The old ZAR (Zuid Afrikaanse Republiek) coins were issued from 1874 to 1902. These coins are the only true South African rare coins and are sought after worldwide. The history can be seen below.
The first ZAR (Zuid Afrikaanse Republiek) gold coins were minted in 1874 as ordered by the then President, Thomas Francois Burger. Initially, 695 Fine Beard Burgers Ponds were minted. A further 142 coins were ordered because the original casting die broke and a new one had to be made. Unfortunately, the new die had a courser beard than the original die and thus the course beard is one of the rarest and most expensive ZAR coins in the world today.
Minted in 1899, the 99 Overstamp was to prove to the world that the ZAR was an independent country capable of minting its own coins after the outbreak of the Second Boer War (1899 – 1902). Known for the 99 at the bottom of President Paul Kruger’s bust, the 99 Overstamp is one of the rarest coins in the ZAR’s history, with only 130 ever minted. There is also only one single 9 coin in existence which is priceless. This coin is one of the most expensive ZAR coins in South Africa.
In order to secure a general election win, President Paul Kruger ordered the Kruger Ponds from the German Mint. The original batch featured a double shaft wagon resembling the European wagon. The wagon also had same sized wheels back and front. The ZAR wagon had a single shaft and bigger wheels on the back. There were also some engraving mistakes. These mistakes had to be rectified and a second batch called the single shafts were ordered. This almost cost Paul Kruger the elections.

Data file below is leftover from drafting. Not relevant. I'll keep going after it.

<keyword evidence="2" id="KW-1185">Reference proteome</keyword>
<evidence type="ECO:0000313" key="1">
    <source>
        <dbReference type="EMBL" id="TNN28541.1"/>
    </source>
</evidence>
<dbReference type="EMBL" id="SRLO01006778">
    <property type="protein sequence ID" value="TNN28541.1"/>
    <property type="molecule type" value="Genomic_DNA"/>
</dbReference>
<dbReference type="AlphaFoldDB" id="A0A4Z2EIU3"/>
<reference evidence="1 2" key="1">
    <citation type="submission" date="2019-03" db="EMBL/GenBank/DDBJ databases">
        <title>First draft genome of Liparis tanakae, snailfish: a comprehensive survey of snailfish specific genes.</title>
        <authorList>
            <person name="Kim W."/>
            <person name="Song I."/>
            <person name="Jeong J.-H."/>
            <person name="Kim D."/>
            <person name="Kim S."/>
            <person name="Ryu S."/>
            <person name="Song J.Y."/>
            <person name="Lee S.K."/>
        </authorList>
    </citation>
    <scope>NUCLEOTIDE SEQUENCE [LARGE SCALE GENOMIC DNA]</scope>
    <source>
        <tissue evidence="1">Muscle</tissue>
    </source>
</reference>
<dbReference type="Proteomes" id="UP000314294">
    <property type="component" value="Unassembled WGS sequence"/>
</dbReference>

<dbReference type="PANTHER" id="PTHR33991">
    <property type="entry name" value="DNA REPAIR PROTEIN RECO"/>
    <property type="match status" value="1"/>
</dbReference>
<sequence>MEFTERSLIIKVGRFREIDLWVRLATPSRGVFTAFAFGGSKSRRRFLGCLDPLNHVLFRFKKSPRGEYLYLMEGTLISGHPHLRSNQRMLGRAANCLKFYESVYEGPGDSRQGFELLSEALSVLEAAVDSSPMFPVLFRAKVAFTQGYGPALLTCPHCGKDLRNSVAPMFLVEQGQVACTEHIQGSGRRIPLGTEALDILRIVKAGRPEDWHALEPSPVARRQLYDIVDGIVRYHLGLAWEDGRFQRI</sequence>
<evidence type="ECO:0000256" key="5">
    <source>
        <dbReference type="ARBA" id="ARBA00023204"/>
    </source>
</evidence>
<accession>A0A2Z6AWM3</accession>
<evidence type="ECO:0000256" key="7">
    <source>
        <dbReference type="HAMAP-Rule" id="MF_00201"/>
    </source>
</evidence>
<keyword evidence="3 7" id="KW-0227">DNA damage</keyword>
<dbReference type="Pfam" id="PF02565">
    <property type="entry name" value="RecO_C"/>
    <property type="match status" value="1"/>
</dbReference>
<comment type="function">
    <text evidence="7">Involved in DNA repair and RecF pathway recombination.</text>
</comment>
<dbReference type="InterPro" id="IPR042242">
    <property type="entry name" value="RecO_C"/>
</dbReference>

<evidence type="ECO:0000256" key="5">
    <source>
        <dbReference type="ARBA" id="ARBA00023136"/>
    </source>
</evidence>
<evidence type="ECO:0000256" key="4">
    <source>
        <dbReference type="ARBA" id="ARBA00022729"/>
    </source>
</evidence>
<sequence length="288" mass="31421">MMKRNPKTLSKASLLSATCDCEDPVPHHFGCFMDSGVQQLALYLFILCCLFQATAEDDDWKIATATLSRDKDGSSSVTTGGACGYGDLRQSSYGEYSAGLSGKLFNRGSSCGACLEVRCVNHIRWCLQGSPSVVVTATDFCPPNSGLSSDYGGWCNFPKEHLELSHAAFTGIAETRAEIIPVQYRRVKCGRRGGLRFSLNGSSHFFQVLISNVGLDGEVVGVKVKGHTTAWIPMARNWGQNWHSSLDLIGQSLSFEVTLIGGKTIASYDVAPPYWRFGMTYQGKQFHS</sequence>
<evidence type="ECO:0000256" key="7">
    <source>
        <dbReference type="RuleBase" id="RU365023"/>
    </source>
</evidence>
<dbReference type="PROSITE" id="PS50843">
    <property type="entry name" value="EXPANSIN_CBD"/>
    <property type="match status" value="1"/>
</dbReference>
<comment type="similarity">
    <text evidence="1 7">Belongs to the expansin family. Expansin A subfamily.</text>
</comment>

The Veldpond is one of the most beautiful and unusual collector’s coins ever minted in the ZAR. A total of 986 coins were minted and only 106 have been graded. These ZAR coins were minted with hand presses in the fields of Pilgrim’s Rest, as the advancing British troops took control of the only working mint in the region. What makes this coin so sought after in the world is the fact that each coin was hand engraved. This means that every veld pond is unique. There are no other coins in the world with this feature.
Sammy Marks was Lithuanian-born and moved to England as a boy. The diamond discoveries at Kimberly in 1869 lured him to Cape Town. Marks became a well-known mining magnate, and soon moved to Pretoria, where he met and befriended President Paul Kruger – he became a well-loved figure in South Africa before the outbreak of the Second Boer War in 1899. In recognition of his services to Paul Kruger, he was allowed to use the mint for a day. He used the 1898 3D dies of the silver threepence, and minted 215 Tickeys in gold from his own mines, as opposed to the usual silver. These coins are considered legal tender but were never brought into circulation. They were mainly used as gifts for VIP's and family and friends. The replica Sammy Marks Tickey has punctuation marks behind each letter of the ZAR. The Sammy Marks Tickey is one of the most expensive South African coins available today.